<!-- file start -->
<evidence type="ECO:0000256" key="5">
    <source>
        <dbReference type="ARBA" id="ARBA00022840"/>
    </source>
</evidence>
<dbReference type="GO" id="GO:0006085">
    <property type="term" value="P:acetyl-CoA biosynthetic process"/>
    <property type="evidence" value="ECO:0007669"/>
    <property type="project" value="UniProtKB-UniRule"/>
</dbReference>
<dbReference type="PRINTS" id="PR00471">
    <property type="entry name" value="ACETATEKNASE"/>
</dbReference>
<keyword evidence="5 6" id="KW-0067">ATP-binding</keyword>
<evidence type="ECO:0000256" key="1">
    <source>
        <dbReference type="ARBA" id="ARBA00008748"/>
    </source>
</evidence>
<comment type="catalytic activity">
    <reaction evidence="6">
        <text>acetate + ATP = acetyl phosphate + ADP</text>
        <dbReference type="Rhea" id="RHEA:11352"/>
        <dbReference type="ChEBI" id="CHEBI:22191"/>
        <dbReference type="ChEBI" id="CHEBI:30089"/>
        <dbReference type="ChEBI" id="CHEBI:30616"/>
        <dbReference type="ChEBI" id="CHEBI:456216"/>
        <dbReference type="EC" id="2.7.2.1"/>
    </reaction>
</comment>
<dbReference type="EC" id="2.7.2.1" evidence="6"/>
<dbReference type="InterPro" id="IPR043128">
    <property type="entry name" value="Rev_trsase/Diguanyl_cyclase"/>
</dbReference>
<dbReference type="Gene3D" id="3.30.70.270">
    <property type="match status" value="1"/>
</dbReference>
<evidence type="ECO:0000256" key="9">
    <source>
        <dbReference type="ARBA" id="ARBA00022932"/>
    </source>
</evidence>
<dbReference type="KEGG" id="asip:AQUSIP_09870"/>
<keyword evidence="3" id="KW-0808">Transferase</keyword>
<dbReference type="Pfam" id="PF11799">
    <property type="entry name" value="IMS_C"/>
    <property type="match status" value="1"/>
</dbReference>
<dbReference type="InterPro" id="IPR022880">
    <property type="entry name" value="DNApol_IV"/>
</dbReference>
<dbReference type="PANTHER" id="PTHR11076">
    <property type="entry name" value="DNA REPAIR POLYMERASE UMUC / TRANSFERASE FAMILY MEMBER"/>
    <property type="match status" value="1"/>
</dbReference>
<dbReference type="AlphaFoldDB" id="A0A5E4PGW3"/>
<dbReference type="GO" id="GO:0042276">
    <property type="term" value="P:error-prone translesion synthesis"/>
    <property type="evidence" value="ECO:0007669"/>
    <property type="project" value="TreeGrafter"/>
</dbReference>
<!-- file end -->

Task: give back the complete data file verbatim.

<evidence type="ECO:0000256" key="5">
    <source>
        <dbReference type="ARBA" id="ARBA00022840"/>
    </source>
</evidence>
<dbReference type="GO" id="GO:0006085">
    <property type="term" value="P:acetyl-CoA biosynthetic process"/>
    <property type="evidence" value="ECO:0007669"/>
    <property type="project" value="UniProtKB-UniRule"/>
</dbReference>
<dbReference type="PRINTS" id="PR00471">
    <property type="entry name" value="ACETATEKNASE"/>
</dbReference>
<keyword evidence="5 6" id="KW-0067">ATP-binding</keyword>
<evidence type="ECO:0000256" key="1">
    <source>
        <dbReference type="ARBA" id="ARBA00008748"/>
    </source>
</evidence>
<comment type="catalytic activity">
    <reaction evidence="6">
        <text>acetate + ATP = acetyl phosphate + ADP</text>
        <dbReference type="Rhea" id="RHEA:11352"/>
        <dbReference type="ChEBI" id="CHEBI:22191"/>
        <dbReference type="ChEBI" id="CHEBI:30089"/>
        <dbReference type="ChEBI" id="CHEBI:30616"/>
        <dbReference type="ChEBI" id="CHEBI:456216"/>
        <dbReference type="EC" id="2.7.2.1"/>
    </reaction>
</comment>
<dbReference type="EC" id="2.7.2.1" evidence="6"/>
<dbReference type="InterPro" id="IPR043128">
    <property type="entry name" value="Rev_trsase/Diguanyl_cyclase"/>
</dbReference>
<dbReference type="Gene3D" id="3.30.70.270">
    <property type="match status" value="1"/>
</dbReference>
<evidence type="ECO:0000256" key="9">
    <source>
        <dbReference type="ARBA" id="ARBA00022932"/>
    </source>
</evidence>
<dbReference type="KEGG" id="asip:AQUSIP_09870"/>
<keyword evidence="3" id="KW-0808">Transferase</keyword>
<dbReference type="Pfam" id="PF11799">
    <property type="entry name" value="IMS_C"/>
    <property type="match status" value="1"/>
</dbReference>
<dbReference type="InterPro" id="IPR022880">
    <property type="entry name" value="DNApol_IV"/>
</dbReference>
<dbReference type="PANTHER" id="PTHR11076">
    <property type="entry name" value="DNA REPAIR POLYMERASE UMUC / TRANSFERASE FAMILY MEMBER"/>
    <property type="match status" value="1"/>
</dbReference>
<dbReference type="AlphaFoldDB" id="A0A5E4PGW3"/>
<dbReference type="GO" id="GO:0042276">
    <property type="term" value="P:error-prone translesion synthesis"/>
    <property type="evidence" value="ECO:0007669"/>
    <property type="project" value="TreeGrafter"/>
</dbReference>